Kamala Harris Takes Aim at ‘Price-Gouging’ Drug Companies
Health Care

Kamala Harris Takes Aim at ‘Price-Gouging’ Drug Companies


Presidential candidate Sen. Kamala Harris (D-CA) rolled out a proposal Tuesday to lower drug prices by cracking down on pharmaceutical firms.

The plan is similar to proposals from both fellow presidential candidate Sen. Bernie Sanders (I-VT) and President Trump, which would empower the federal government to set reimbursement levels for some drugs.

Under Harris’s proposal, titled “People Over Profit,” the Department of Health and Human Services would have the authority to set a “fair price” for drugs based on the prices in other industrialized countries, such as Canada and Germany. Pharmaceutical companies would get hit with a 100% tax on profits generated by prices above that level, with the tax revenues paid to consumers as rebates.

“As President, I will not stand idly by as Americans pay thousands of dollars for prescription drugs while big pharmaceutical companies rake in massive profits,” Harris said in a statement.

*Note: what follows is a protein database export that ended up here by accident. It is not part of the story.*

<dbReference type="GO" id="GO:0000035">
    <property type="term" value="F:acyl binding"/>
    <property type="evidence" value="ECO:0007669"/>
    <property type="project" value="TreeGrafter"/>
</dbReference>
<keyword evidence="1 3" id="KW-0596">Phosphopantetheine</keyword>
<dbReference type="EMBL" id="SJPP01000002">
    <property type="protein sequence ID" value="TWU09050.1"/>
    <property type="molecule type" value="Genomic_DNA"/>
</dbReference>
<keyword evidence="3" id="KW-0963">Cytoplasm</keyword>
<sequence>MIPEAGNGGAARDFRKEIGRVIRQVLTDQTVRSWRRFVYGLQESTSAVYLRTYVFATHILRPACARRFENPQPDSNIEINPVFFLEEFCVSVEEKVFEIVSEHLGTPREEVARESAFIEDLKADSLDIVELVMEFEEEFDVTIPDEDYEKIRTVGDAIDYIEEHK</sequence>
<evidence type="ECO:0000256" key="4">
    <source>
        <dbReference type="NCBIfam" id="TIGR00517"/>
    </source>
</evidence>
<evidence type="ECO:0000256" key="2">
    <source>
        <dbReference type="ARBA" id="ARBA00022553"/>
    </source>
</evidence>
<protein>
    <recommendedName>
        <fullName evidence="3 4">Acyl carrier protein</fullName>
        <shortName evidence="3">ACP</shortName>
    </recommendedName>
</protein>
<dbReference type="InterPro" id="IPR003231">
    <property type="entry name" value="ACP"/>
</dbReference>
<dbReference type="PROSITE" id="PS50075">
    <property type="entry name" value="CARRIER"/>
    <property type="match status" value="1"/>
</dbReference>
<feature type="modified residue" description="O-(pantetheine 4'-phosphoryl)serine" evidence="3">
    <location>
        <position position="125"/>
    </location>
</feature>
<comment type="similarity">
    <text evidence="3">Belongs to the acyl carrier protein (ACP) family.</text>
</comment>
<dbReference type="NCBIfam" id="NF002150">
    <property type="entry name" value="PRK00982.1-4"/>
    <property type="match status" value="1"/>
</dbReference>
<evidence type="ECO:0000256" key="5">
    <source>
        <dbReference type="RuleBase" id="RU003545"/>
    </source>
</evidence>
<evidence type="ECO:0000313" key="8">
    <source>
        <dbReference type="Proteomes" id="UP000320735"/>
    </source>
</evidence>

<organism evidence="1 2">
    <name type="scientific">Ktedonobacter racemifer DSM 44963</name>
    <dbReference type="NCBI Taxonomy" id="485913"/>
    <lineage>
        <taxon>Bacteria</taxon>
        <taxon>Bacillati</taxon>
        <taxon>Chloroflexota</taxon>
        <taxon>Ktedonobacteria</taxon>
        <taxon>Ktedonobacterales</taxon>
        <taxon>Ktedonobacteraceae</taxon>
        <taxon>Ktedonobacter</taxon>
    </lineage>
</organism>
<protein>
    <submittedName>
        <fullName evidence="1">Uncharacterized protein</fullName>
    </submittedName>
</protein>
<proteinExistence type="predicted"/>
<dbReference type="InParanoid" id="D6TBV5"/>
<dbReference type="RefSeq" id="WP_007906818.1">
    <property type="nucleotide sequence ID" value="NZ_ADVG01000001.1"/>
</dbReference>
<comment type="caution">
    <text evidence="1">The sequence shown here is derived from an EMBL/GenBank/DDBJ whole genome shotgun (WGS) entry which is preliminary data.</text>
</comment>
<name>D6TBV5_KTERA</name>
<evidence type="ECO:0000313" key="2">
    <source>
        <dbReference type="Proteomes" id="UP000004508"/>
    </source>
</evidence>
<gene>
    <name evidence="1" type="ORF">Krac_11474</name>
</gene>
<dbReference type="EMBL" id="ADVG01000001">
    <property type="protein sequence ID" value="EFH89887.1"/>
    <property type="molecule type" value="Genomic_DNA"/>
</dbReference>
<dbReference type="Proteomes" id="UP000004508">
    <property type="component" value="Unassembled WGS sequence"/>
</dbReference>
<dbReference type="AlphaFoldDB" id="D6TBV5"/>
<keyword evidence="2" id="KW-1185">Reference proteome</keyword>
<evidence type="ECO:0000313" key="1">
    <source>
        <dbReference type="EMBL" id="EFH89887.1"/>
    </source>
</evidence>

Some other details from the proposal:

* Harris wants to end the tax deduction for direct-to-consumer advertising expenses, which she said totaled $6 billion in 2016. The revenues associated with the elimination of the deduction would be dedicated to the National Institute of Health for research.

* If Congress fails to act within the first 100 days of a Harris administration, the senator said she would “take executive action to lower drug prices herself,” including an investigation “of all major prescription drugs whose pharmaceutical companies are price-gouging patients.”

* Pharmaceutical companies that are found to be price-gouging could face competition from lower-priced imports.

* For high-priced drugs that were developed with federal funding, Harris would deploy the Bayh-Dole Act, passed in 1980, to “march in” and license drugmakers’ patents to competitors. Harris cited HIV prevention drug Truvada, which was developed using taxpayer funds and costs more than $20,000 per year, and example.